World Routes celebrates two decades of change

World Routes touched down in Chicago over the weekend for its 20th anniversary show; with a look back at how much the industry has changed since that first meeting in Cannes 14 September 1995 where 60 people were in attendance.

This week, some 3,000 aviation professionals have come together to talk about routes, service, competition, financing, infrastructure, regulation and a wide variety of issues shared by both airlines and airports.

The get together also creates a dating service of sorts, where airports can make their pitch for airlines to bring service to their corner of the market.

Opening day remarks included presentations by executives from major carriers, who shared traits of commonality as well as competition.

“We struggled post 9/11,” admitted United VP James Compton, ticking off a list of challenges the airline faced, from competition from low-fare airlines, bankruptcy, a recession, high fuel prices and a frozen credit market. But he believes that United has turned the corner. “I’m encouraged now more than ever about the future of United.”

The airline is focusing now on improving the customer experience, by introducing technology that will give the passenger more control over the journey from start to finish. “Customers want control from booking travel to checking in at a kiosk.”

Over the coming year, the carrier plans to consolidate the number of regional partners in each in an effort to simplify operations and to improve onboard service, he noted.

Ever mindful of the robust completion in the industry, Compton observed, “Physical assets can be competed away. Loyalty is much harder to compete away.”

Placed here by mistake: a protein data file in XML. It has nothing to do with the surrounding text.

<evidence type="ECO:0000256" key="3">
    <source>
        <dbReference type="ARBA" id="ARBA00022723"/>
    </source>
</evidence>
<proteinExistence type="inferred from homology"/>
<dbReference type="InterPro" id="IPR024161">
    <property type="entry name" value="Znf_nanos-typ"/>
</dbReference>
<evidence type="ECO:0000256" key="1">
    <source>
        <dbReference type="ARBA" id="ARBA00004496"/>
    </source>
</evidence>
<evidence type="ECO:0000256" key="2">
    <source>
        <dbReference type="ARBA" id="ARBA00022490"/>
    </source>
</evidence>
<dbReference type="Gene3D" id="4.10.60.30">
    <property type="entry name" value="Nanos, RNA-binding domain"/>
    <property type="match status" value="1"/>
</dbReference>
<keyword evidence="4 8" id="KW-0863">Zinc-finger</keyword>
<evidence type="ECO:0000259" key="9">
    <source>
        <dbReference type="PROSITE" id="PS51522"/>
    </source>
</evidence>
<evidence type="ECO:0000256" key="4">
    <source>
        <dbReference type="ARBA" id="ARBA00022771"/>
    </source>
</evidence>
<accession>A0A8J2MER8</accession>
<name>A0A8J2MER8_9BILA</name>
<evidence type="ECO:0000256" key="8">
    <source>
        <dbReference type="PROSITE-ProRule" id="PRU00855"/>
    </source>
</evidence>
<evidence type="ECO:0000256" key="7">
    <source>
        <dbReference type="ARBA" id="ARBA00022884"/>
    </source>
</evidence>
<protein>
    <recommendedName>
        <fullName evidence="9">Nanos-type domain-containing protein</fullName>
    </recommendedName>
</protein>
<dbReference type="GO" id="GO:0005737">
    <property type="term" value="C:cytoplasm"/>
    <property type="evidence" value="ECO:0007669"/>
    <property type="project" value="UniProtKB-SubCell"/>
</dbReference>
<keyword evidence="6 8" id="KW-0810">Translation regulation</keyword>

While United has struggled over the past decade, Etihad Airways stormed into the international market a decade ago and has already made its mark with steady growth and attention to passenger service. Last year, Etihad carried some 12 million passengers.

“It’s a great time to be an airline,” said Kevin Knight, Chief Strategy and Planning Officer, noting Etihad’s “extraordinary growth and diversification.”

The carrier operates a fleet of 100 aircraft but has invested heavily in other international carriers in order to expand its network through partnerships, even investing in its own regional brand in Europe. It has orders and options for another 300 aircraft.

Though the carrier is owned by the government of Abu Dhabi, it still must develop into a profitable, sustainable airline that returns a profit to shareholders, Knight said.

American Airlines president Scott Kirby relayed experiences similar to those of United, having gone through bankruptcy and a merger with US Airways. Kirby believes it has overcome some of the most difficult tasks, which served to strength the management team.

“Less than three years ago, American files for bankruptcy – the last major carrier to file,” Kirby said. “We focused on how to make the airline better.”

The merger with US Airways strengthened the carriers overall network by providing east to west coast service. “US Airways couldn’t get them to the west coast,” he recalled. “American had some issues – it couldn’t get them up and down the east coast. It was a route network thing of trying to get together. We needed to compete with Delta and United.”

Sandra Arnoult, US correspondent, Low-Fare & Regional Airlines/
Chicago, IL, USA

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